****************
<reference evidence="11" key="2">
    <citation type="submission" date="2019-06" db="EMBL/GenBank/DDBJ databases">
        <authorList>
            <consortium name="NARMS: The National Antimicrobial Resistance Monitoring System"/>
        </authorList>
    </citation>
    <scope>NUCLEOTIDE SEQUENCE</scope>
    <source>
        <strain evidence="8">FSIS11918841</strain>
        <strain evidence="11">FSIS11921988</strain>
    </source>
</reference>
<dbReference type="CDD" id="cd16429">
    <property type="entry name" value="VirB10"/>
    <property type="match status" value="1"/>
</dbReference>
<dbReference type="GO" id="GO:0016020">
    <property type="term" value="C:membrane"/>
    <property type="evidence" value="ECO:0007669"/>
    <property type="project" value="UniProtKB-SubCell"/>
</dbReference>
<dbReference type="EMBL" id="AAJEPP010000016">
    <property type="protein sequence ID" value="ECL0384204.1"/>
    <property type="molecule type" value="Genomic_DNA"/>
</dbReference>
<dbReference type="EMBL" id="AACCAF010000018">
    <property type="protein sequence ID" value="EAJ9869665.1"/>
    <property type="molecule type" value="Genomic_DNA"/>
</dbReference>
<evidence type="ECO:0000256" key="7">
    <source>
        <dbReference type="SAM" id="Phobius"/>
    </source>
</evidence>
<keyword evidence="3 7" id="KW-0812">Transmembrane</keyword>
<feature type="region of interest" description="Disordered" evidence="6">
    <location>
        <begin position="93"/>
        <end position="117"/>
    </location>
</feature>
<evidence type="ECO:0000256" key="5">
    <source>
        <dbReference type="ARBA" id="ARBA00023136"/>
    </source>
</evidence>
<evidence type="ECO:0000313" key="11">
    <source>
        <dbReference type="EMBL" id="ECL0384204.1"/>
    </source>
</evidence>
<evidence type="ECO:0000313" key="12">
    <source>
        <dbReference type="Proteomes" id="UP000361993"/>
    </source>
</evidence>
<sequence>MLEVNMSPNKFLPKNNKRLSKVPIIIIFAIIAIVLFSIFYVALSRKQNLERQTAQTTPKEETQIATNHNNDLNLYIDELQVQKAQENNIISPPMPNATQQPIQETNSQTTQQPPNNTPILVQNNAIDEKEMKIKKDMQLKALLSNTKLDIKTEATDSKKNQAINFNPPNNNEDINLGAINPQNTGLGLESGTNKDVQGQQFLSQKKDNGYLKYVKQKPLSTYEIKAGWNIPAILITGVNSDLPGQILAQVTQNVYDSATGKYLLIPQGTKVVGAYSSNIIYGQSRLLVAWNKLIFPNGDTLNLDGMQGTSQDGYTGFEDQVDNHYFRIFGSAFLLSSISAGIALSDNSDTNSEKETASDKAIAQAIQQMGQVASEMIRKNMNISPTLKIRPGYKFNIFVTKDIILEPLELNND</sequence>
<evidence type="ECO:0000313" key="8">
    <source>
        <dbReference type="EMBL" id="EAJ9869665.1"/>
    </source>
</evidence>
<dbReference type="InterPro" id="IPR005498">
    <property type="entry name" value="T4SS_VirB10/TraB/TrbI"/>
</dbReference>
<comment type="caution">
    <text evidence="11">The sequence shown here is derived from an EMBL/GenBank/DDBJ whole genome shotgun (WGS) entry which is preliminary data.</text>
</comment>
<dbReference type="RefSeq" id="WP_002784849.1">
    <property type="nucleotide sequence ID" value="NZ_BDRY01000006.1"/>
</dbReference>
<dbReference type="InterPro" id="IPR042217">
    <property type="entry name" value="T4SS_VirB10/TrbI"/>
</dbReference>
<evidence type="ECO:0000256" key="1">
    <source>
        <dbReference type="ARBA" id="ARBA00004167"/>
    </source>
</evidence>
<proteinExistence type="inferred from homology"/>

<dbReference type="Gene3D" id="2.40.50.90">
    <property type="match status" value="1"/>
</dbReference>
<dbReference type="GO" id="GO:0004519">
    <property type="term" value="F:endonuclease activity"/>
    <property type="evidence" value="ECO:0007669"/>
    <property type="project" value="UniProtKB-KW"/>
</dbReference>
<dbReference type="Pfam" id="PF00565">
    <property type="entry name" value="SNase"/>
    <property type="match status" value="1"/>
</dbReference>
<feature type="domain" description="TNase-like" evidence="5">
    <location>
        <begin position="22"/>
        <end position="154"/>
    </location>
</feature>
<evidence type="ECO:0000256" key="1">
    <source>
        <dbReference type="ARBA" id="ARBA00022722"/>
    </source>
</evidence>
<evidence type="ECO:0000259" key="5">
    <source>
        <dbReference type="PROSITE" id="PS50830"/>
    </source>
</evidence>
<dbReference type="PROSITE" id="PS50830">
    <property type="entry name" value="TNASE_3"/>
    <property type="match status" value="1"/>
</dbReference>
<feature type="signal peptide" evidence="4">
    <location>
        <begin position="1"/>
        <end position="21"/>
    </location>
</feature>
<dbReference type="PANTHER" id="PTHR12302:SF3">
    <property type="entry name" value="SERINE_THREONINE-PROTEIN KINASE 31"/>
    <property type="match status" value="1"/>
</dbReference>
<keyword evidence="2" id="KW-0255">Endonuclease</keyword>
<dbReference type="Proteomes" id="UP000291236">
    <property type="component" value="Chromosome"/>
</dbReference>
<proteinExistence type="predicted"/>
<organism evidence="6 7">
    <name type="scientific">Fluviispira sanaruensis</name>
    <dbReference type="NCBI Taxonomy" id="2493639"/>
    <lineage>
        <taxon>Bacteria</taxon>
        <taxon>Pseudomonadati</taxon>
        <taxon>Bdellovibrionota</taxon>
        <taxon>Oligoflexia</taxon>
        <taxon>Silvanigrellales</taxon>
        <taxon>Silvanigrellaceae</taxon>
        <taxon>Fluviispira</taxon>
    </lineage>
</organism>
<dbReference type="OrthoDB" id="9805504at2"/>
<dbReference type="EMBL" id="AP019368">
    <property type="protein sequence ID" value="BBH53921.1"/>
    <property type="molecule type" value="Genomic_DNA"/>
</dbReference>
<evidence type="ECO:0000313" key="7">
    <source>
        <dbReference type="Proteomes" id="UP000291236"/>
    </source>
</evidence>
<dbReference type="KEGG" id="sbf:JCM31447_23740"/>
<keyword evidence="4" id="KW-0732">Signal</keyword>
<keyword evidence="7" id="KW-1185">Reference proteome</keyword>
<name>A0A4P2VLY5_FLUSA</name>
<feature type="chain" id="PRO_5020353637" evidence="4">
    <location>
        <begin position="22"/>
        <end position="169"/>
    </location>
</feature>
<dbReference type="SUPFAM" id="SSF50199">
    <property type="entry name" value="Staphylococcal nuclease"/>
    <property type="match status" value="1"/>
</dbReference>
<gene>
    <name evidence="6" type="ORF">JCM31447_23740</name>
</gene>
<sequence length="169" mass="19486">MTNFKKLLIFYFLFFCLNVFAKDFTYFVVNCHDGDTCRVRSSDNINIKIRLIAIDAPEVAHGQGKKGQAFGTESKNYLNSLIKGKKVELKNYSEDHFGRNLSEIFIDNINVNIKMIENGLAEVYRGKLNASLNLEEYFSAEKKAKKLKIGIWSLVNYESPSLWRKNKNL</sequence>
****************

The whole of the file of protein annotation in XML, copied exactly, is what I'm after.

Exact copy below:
<reference evidence="11" key="2">
    <citation type="submission" date="2019-06" db="EMBL/GenBank/DDBJ databases">
        <authorList>
            <consortium name="NARMS: The National Antimicrobial Resistance Monitoring System"/>
        </authorList>
    </citation>
    <scope>NUCLEOTIDE SEQUENCE</scope>
    <source>
        <strain evidence="8">FSIS11918841</strain>
        <strain evidence="11">FSIS11921988</strain>
    </source>
</reference>
<dbReference type="CDD" id="cd16429">
    <property type="entry name" value="VirB10"/>
    <property type="match status" value="1"/>
</dbReference>
<dbReference type="GO" id="GO:0016020">
    <property type="term" value="C:membrane"/>
    <property type="evidence" value="ECO:0007669"/>
    <property type="project" value="UniProtKB-SubCell"/>
</dbReference>
<dbReference type="EMBL" id="AAJEPP010000016">
    <property type="protein sequence ID" value="ECL0384204.1"/>
    <property type="molecule type" value="Genomic_DNA"/>
</dbReference>
<dbReference type="EMBL" id="AACCAF010000018">
    <property type="protein sequence ID" value="EAJ9869665.1"/>
    <property type="molecule type" value="Genomic_DNA"/>
</dbReference>
<evidence type="ECO:0000256" key="7">
    <source>
        <dbReference type="SAM" id="Phobius"/>
    </source>
</evidence>
<keyword evidence="3 7" id="KW-0812">Transmembrane</keyword>
<feature type="region of interest" description="Disordered" evidence="6">
    <location>
        <begin position="93"/>
        <end position="117"/>
    </location>
</feature>
<evidence type="ECO:0000256" key="5">
    <source>
        <dbReference type="ARBA" id="ARBA00023136"/>
    </source>
</evidence>
<evidence type="ECO:0000313" key="11">
    <source>
        <dbReference type="EMBL" id="ECL0384204.1"/>
    </source>
</evidence>
<evidence type="ECO:0000313" key="12">
    <source>
        <dbReference type="Proteomes" id="UP000361993"/>
    </source>
</evidence>
<sequence>MLEVNMSPNKFLPKNNKRLSKVPIIIIFAIIAIVLFSIFYVALSRKQNLERQTAQTTPKEETQIATNHNNDLNLYIDELQVQKAQENNIISPPMPNATQQPIQETNSQTTQQPPNNTPILVQNNAIDEKEMKIKKDMQLKALLSNTKLDIKTEATDSKKNQAINFNPPNNNEDINLGAINPQNTGLGLESGTNKDVQGQQFLSQKKDNGYLKYVKQKPLSTYEIKAGWNIPAILITGVNSDLPGQILAQVTQNVYDSATGKYLLIPQGTKVVGAYSSNIIYGQSRLLVAWNKLIFPNGDTLNLDGMQGTSQDGYTGFEDQVDNHYFRIFGSAFLLSSISAGIALSDNSDTNSEKETASDKAIAQAIQQMGQVASEMIRKNMNISPTLKIRPGYKFNIFVTKDIILEPLELNND</sequence>
<evidence type="ECO:0000313" key="8">
    <source>
        <dbReference type="EMBL" id="EAJ9869665.1"/>
    </source>
</evidence>
<dbReference type="InterPro" id="IPR005498">
    <property type="entry name" value="T4SS_VirB10/TraB/TrbI"/>
</dbReference>
<comment type="caution">
    <text evidence="11">The sequence shown here is derived from an EMBL/GenBank/DDBJ whole genome shotgun (WGS) entry which is preliminary data.</text>
</comment>
<dbReference type="RefSeq" id="WP_002784849.1">
    <property type="nucleotide sequence ID" value="NZ_BDRY01000006.1"/>
</dbReference>
<dbReference type="InterPro" id="IPR042217">
    <property type="entry name" value="T4SS_VirB10/TrbI"/>
</dbReference>
<evidence type="ECO:0000256" key="1">
    <source>
        <dbReference type="ARBA" id="ARBA00004167"/>
    </source>
</evidence>
<proteinExistence type="inferred from homology"/>

<dbReference type="Gene3D" id="2.40.50.90">
    <property type="match status" value="1"/>
</dbReference>
<dbReference type="GO" id="GO:0004519">
    <property type="term" value="F:endonuclease activity"/>
    <property type="evidence" value="ECO:0007669"/>
    <property type="project" value="UniProtKB-KW"/>
</dbReference>
<dbReference type="Pfam" id="PF00565">
    <property type="entry name" value="SNase"/>
    <property type="match status" value="1"/>
</dbReference>
<feature type="domain" description="TNase-like" evidence="5">
    <location>
        <begin position="22"/>
        <end position="154"/>
    </location>
</feature>
<evidence type="ECO:0000256" key="1">
    <source>
        <dbReference type="ARBA" id="ARBA00022722"/>
    </source>
</evidence>
<evidence type="ECO:0000259" key="5">
    <source>
        <dbReference type="PROSITE" id="PS50830"/>
    </source>
</evidence>
<dbReference type="PROSITE" id="PS50830">
    <property type="entry name" value="TNASE_3"/>
    <property type="match status" value="1"/>
</dbReference>
<feature type="signal peptide" evidence="4">
    <location>
        <begin position="1"/>
        <end position="21"/>
    </location>
</feature>
<dbReference type="PANTHER" id="PTHR12302:SF3">
    <property type="entry name" value="SERINE_THREONINE-PROTEIN KINASE 31"/>
    <property type="match status" value="1"/>
</dbReference>
<keyword evidence="2" id="KW-0255">Endonuclease</keyword>
<dbReference type="Proteomes" id="UP000291236">
    <property type="component" value="Chromosome"/>
</dbReference>
<proteinExistence type="predicted"/>
<organism evidence="6 7">
    <name type="scientific">Fluviispira sanaruensis</name>
    <dbReference type="NCBI Taxonomy" id="2493639"/>
    <lineage>
        <taxon>Bacteria</taxon>
        <taxon>Pseudomonadati</taxon>
        <taxon>Bdellovibrionota</taxon>
        <taxon>Oligoflexia</taxon>
        <taxon>Silvanigrellales</taxon>
        <taxon>Silvanigrellaceae</taxon>
        <taxon>Fluviispira</taxon>
    </lineage>
</organism>
<dbReference type="OrthoDB" id="9805504at2"/>
<dbReference type="EMBL" id="AP019368">
    <property type="protein sequence ID" value="BBH53921.1"/>
    <property type="molecule type" value="Genomic_DNA"/>
</dbReference>
<evidence type="ECO:0000313" key="7">
    <source>
        <dbReference type="Proteomes" id="UP000291236"/>
    </source>
</evidence>
<dbReference type="KEGG" id="sbf:JCM31447_23740"/>
<keyword evidence="4" id="KW-0732">Signal</keyword>
<keyword evidence="7" id="KW-1185">Reference proteome</keyword>
<name>A0A4P2VLY5_FLUSA</name>
<feature type="chain" id="PRO_5020353637" evidence="4">
    <location>
        <begin position="22"/>
        <end position="169"/>
    </location>
</feature>
<dbReference type="SUPFAM" id="SSF50199">
    <property type="entry name" value="Staphylococcal nuclease"/>
    <property type="match status" value="1"/>
</dbReference>
<gene>
    <name evidence="6" type="ORF">JCM31447_23740</name>
</gene>
<sequence length="169" mass="19486">MTNFKKLLIFYFLFFCLNVFAKDFTYFVVNCHDGDTCRVRSSDNINIKIRLIAIDAPEVAHGQGKKGQAFGTESKNYLNSLIKGKKVELKNYSEDHFGRNLSEIFIDNINVNIKMIENGLAEVYRGKLNASLNLEEYFSAEKKAKKLKIGIWSLVNYESPSLWRKNKNL</sequence>